I didn’t know it then, but that leap into the abyss led directly to me becoming a startup CEO five years later.

    In 2007 some of my former co-workers at TechTV approached me to see if I’d be interested in running their new startup Revision3. Launched as a hobby two years ago by Kevin Rose, Dan Huard, Jay Adelson and David Prager, the company initially focused on releasing video podcasts on Apple’s new video-based iTunes software. What started out as two guys sitting on a couch, drinking beer and talking about tech news had expanded into a company with 10 employees, 12 shows and a commitment by one of the top venture capital groups in the US – Greylock Partners – to invest 8 million dollars. The catch – they needed a CEO with some legitimacy. And Kevin and Jay thought I filled the bill.

    Although I’d run a variety of large content organizations, I was laughably unprepared to be a startup CEO. But because I’d ditched my job in the middle of a terrible downturn, and was able to not only survive but thrive, I was convinced that running a new company would be easy. Boy was I wrong.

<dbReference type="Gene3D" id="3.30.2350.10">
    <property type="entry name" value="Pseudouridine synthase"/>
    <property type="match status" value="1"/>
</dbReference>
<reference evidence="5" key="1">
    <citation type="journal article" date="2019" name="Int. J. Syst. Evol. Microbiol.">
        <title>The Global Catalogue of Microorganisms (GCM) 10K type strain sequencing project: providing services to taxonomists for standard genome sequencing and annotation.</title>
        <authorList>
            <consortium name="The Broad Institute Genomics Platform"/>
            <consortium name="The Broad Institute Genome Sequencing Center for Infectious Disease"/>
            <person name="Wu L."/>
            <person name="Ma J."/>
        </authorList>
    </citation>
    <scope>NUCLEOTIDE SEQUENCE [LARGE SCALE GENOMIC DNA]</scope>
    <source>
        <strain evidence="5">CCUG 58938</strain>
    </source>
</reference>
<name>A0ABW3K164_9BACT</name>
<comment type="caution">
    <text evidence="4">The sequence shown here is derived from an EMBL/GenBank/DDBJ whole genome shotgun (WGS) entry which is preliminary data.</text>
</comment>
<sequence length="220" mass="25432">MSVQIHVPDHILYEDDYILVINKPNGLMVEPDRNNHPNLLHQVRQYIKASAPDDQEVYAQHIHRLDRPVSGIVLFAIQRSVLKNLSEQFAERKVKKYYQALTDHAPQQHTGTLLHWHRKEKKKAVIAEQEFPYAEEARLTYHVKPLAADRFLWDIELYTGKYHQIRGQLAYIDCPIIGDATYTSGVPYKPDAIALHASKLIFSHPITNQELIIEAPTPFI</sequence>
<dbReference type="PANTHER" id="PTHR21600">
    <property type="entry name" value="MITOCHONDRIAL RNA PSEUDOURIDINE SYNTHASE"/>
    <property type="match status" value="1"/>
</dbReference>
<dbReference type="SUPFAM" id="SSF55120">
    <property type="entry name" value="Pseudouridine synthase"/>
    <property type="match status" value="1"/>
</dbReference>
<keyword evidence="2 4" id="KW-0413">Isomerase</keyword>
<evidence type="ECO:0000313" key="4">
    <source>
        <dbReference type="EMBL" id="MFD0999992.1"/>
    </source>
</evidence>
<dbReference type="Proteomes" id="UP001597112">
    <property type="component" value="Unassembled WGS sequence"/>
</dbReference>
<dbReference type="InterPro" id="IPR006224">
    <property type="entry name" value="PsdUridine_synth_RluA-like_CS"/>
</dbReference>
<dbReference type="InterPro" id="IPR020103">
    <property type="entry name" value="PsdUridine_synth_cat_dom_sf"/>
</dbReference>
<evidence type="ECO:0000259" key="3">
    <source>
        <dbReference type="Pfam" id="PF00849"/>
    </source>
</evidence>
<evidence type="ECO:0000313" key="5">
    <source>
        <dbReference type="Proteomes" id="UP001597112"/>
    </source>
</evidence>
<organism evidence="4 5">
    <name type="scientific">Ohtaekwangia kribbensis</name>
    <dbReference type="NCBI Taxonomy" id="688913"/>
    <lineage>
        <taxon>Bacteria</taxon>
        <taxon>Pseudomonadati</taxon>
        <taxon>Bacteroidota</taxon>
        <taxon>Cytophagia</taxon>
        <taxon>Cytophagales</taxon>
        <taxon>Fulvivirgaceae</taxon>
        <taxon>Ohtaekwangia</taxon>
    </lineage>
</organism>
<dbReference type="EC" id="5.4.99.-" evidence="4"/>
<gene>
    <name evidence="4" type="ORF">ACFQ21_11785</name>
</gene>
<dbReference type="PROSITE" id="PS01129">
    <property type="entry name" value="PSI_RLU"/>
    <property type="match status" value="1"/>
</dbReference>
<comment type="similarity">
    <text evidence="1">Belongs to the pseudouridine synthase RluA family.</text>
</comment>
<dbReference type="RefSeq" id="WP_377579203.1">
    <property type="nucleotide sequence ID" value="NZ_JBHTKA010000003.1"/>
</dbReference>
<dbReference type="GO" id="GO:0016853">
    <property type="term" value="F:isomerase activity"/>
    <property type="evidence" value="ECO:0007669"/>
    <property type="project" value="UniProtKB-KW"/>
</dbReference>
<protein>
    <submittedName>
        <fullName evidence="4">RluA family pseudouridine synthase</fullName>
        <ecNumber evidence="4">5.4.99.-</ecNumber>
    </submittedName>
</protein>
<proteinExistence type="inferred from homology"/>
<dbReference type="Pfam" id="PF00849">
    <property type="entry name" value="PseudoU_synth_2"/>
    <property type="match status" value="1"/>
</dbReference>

During my five years as startup CEO, and then more than two running the company as a division of Discovery Communications, I made an inordinate number of mistakes. But through those boners I learned an amazing amount as well.

    And I was lucky. I had some amazing – and mostly patient – teachers to help me out. Greylock partner James Slavet was new to venture capital when he committed 8 million dollars to Revision3 – and lots of lessons to me. No one would call his senior partner, David Sze, patient – yet I learned a lot from his outbursts as well. Digg CEO, Revision3 founder and Chairman of the Board Jay Adelson proved to be a great sounding board and as always ready with a shoulder to cry on and commiserate with as we railed against the tyranny of the VC. Former Ziff-Davis head of HR Rayna Brown also provided a wealth of great knowledge and advice, and asked for very little in return.